Purpose: Despite ongoing anti-bullying efforts, teen bullying continues to persist and remains a significant challenge. Anti-bullying campaigns have tended to focus on changing individual behaviour at an interpersonal level. However, such approaches fail to account for the ways in which bullying is taken up and enacted in young peoples’ day-to-day lives within particular contexts. The purpose of this study was to gain a deeper understanding of the range of narratives young people use to describe their experiences and perceptions about bullying, with the goal of informing more effective public health approaches that account for the psychological, interpersonal and contextual dimensions of bullying behaviour.
Methods: We used a narrative inquiry approach to analyze 27 interviews with 14 girls and 13 boys aged 14 to 18 years living in a rural community in British Columbia, Canada. Interviews focused on generating rich stories of youth’s perceptions and experiences with bullying. Interviews were audio-recorded and transcribed. NVIVO qualitative software was used to facilitate coding and analysis. Transcripts were analyzed for the ways that young people tell stories about their experiences and understandings of bullying.
Results: Several prominent narratives about bullying were identified within the interviews: denial, bullying as ‘normal’ and at times justified, and bullying as fuelled by notions of ‘race’. While we were aware that bullying was a significant issue in this community, some youth maintained that bullying was not occurring or that they “don’t really see it”. For many youth, bullying was perceived as a ‘normal’ part of growing up and often framed as widespread and inevitable because “it’s just always been like that”. These narratives highlight the hopelessness youth have experienced in dealing with experiences of bullying and how “nothing stops it”. Other stories framed bullying as justified and as a mechanism for righting a wrong. In this way, bullying was seen as self-defense and acts of aggression as ‘deserved’. One young woman recalled an incident in which she was being teased and ‘made fun of’ by another girl and in retaliation she “threatened to cut her throat.” Lastly, a powerful set of stories linked instances of bullying to highly racialized social divisions. When asked about bullying and social context, many young people shared stories about racism and the social as well as physical drivers of ‘race’-based divisions wherein “skin color and where you live is a huge separation”. Their narratives framed experiences of bullying as shaped by long-standing dynamics between ‘Whites’ and ‘Natives’ within this community, “which isn’t a good thing, but it happens”.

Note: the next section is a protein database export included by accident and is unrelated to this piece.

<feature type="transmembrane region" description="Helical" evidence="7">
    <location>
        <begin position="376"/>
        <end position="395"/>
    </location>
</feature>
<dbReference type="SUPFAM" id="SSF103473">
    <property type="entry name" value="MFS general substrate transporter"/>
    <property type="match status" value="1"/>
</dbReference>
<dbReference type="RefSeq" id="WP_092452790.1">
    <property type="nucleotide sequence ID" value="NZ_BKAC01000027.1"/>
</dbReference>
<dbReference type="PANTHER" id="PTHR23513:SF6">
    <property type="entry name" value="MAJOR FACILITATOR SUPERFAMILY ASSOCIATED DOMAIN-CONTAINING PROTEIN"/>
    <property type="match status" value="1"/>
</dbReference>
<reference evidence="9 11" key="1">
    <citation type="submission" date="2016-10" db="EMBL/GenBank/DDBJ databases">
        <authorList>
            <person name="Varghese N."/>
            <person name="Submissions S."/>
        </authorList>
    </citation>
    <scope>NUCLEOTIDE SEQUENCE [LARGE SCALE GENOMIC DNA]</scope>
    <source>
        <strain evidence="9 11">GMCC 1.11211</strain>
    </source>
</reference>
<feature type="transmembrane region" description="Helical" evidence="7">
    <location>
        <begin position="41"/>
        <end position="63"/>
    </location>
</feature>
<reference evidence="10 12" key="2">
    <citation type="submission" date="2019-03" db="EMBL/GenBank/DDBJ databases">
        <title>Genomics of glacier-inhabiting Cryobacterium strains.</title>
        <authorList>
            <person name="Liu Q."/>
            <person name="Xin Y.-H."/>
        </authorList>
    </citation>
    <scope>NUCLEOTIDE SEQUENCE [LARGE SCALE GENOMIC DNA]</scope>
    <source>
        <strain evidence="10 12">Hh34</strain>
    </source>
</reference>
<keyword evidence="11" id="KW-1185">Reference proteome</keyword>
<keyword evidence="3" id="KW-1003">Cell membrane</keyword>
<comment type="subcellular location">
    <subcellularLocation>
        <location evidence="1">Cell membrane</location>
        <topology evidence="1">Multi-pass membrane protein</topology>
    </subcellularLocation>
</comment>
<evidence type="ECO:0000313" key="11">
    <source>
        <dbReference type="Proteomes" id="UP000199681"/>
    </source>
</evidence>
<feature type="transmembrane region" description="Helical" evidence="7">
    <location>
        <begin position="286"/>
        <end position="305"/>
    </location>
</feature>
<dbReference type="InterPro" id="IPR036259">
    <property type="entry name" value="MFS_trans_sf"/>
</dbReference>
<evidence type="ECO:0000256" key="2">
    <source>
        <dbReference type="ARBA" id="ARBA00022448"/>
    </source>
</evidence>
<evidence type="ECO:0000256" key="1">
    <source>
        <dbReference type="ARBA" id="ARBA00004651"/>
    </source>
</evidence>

Conclusions: Findings from this study contribute to understandings of the contextual nature of adolescent bullying. Adolescent health clinicians and educators need to be mindful of the different narratives that youth may use to describe their experiences of bullying. Policies and programs that are responsive to the social, historical and political factors shaping adolescent behaviour within particular contexts represent an important addition to anti-bullying approaches focused solely on individual behaviour.
Sources of Support: Canadian Institutes of Health Research.
All abstracts published in the Journal of Adolescent Health for the SAHM 2014 Conference can be found here, through your university library’s membership.